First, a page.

Academic journal article T H E Journal (Technological Horizons In Education) , Vol. 21, No. 5
One community college science class is in session simultaneously in two rooms ten miles apart. Through distance learning technology, a teacher at one location lectures both classes. Students in both rooms can see, talk and interact with one another as if they were in the same hall.
As one student speaks, his image is projected on oversized screens in each classroom. A second student, responding to the first, is heard and seen by everyone. The camera pans across the room and slows to focus on the teacher as she directs the class, then all eyes are on the high-resolution display as it fills with video, text and still images that illuminate the points of her science lecture.
This futuristic scene is becoming reality as part of an innovative plan recently initiated by Florida Community College at Jacksonville (FCCJ). Located in northeast Florida, FCCJ serves more than 90,000 students in Duval and Nassau counties at four physical campuses and four college centers. According to the institution, one out of every six area residents has taken a class at FCCJ and, every year, thousands of students cross the college's many campuses to attend class as they work toward their degrees.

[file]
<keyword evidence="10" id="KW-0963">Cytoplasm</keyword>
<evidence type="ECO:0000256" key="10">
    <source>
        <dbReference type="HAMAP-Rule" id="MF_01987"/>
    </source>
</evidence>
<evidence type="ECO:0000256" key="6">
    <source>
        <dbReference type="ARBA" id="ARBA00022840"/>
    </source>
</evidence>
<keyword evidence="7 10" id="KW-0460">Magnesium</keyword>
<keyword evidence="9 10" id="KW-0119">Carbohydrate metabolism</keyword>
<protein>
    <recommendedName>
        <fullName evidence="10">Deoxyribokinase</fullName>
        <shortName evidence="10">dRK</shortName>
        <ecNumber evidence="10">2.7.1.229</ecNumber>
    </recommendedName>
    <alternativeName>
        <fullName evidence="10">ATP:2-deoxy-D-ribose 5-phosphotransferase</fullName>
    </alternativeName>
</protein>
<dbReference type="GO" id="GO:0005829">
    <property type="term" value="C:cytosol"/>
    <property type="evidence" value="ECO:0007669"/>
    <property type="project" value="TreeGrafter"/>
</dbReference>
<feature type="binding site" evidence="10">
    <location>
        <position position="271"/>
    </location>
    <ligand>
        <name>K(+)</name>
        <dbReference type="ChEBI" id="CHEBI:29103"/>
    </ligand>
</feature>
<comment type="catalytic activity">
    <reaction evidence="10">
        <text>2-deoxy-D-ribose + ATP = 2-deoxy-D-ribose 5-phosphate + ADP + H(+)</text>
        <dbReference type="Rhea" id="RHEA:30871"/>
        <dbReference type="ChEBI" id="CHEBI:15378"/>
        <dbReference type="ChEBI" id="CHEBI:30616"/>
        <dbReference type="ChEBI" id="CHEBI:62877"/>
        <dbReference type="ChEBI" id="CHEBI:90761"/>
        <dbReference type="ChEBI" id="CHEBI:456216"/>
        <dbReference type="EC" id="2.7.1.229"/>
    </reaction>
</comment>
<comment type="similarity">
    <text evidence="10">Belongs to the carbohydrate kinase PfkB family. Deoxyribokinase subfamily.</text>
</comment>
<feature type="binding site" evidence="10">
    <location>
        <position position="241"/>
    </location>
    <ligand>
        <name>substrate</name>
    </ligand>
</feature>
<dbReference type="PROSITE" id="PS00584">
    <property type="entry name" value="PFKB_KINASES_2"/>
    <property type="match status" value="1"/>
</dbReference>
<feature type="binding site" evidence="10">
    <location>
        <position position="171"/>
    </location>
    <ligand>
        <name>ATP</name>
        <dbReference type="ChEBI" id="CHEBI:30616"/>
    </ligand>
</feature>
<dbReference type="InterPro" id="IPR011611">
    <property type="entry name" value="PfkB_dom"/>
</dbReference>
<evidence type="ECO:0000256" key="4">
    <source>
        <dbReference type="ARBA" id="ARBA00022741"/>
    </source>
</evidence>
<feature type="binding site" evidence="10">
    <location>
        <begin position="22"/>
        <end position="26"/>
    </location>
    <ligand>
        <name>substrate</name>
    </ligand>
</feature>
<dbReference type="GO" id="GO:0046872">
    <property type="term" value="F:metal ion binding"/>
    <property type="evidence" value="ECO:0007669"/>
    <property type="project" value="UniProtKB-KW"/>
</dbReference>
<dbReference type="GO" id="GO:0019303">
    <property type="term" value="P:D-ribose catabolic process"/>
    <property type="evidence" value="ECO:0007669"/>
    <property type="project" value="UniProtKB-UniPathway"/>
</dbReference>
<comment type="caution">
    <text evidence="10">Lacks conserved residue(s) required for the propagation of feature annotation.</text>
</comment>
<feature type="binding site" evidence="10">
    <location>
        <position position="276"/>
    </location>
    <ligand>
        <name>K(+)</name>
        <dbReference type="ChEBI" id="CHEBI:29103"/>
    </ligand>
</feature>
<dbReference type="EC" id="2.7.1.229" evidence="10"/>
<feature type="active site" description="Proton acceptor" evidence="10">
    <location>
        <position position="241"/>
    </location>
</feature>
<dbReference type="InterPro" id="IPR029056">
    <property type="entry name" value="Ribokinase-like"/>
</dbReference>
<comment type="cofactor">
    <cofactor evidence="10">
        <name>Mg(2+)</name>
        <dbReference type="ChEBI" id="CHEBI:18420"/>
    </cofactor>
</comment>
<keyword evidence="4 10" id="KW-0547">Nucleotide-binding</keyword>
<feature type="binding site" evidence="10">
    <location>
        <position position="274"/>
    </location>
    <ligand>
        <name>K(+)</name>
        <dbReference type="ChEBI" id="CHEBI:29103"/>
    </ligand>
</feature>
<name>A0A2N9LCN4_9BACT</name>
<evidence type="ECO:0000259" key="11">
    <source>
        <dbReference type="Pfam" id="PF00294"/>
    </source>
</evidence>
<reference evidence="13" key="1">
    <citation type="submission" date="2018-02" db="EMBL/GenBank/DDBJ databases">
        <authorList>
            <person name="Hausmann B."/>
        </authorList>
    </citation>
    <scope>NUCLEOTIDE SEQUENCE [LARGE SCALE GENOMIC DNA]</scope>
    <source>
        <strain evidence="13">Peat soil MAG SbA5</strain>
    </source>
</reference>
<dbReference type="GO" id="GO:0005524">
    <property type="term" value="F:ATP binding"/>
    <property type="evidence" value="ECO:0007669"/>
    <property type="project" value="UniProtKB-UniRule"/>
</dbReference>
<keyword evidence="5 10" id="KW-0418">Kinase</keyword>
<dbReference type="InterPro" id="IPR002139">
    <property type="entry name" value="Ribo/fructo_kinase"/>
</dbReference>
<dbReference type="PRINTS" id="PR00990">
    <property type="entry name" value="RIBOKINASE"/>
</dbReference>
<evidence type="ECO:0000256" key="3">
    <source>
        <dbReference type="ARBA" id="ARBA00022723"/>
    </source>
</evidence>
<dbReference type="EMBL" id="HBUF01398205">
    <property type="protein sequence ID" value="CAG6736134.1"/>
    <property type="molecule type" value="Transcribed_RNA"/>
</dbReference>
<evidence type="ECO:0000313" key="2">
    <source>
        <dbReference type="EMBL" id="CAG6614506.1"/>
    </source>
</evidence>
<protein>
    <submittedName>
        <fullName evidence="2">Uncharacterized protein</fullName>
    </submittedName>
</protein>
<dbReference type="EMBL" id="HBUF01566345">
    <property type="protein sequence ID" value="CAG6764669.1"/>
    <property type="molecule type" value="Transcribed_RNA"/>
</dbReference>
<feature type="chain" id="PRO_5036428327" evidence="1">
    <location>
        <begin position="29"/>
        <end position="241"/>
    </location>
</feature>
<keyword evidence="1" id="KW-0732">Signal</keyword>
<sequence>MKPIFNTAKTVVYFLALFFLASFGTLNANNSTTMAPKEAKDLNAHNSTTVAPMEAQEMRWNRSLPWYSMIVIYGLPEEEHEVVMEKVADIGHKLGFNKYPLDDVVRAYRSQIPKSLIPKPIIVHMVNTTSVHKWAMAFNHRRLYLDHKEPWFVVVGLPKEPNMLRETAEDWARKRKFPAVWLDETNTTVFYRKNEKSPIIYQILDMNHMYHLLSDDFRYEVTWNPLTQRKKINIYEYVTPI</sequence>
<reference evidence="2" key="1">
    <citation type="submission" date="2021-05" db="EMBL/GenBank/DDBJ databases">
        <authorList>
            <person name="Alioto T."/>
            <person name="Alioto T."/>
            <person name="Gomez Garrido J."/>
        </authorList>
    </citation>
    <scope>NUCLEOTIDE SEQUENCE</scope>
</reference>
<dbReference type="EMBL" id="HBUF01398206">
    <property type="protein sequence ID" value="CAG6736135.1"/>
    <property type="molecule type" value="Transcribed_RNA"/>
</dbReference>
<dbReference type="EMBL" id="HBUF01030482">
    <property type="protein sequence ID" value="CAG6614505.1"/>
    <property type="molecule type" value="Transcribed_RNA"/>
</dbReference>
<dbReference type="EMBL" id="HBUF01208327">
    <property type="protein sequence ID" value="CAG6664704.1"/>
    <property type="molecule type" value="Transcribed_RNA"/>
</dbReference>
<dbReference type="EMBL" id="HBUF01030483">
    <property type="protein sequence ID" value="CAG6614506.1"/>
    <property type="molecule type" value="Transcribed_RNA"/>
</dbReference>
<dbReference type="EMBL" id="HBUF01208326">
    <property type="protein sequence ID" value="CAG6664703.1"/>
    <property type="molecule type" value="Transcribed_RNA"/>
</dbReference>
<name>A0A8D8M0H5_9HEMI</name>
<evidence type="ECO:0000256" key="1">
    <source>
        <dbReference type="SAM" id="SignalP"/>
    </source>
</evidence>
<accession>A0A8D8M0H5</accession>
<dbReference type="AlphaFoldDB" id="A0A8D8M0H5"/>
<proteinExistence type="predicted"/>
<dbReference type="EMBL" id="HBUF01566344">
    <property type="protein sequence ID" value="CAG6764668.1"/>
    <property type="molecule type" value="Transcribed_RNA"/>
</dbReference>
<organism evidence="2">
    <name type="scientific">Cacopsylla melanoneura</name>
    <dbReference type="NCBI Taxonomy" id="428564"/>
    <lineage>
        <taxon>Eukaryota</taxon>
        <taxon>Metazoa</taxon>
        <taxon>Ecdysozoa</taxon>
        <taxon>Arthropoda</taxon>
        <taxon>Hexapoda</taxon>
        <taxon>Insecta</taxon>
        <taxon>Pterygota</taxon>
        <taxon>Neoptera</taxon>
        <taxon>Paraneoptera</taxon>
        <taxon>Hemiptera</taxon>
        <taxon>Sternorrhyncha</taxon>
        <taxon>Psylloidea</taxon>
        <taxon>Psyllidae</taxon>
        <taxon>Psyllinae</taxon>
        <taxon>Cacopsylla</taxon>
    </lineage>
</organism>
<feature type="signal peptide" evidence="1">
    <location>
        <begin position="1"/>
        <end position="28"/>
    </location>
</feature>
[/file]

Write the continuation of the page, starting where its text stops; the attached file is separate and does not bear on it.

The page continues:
To accommodate both the volume and geographic diversity of the student body, FCCJ administrators have turned to technology to enhance learning opportunities and provide cost-effective educational programs.
Three years ago, the college hired Jack Chambers as planning and information resource center manager, with the goal of bringing technology into the classroom. "My job is to help integrate technology into the instructional and learning process," says Chambers. "At FCCJ, we want to make learning a dynamic, interactive experience for both our teachers and our students."
After researching classroom technology pilot programs at other educational institutions, Chambers developed a unique plan that called for integrating multimedia into FCCJ classrooms. Multimedia computer software selected for use in these advanced classrooms included Macromedia Director, Macromedia Action!, Harvard Graphics, Allen Communications' QUEST and the University of Delaware's PODIUM. In addition, original multimedia software is being developed for future use.
Essential to realizing the full benefit of multimedia in a classroom setting was finding large-screen color monitors that could properly display the various media. In fact, this was one of Chambers' biggest challenges.
According to Tom Crowe, assistant director of purchasing for FCCJ, the requirements were demanding. …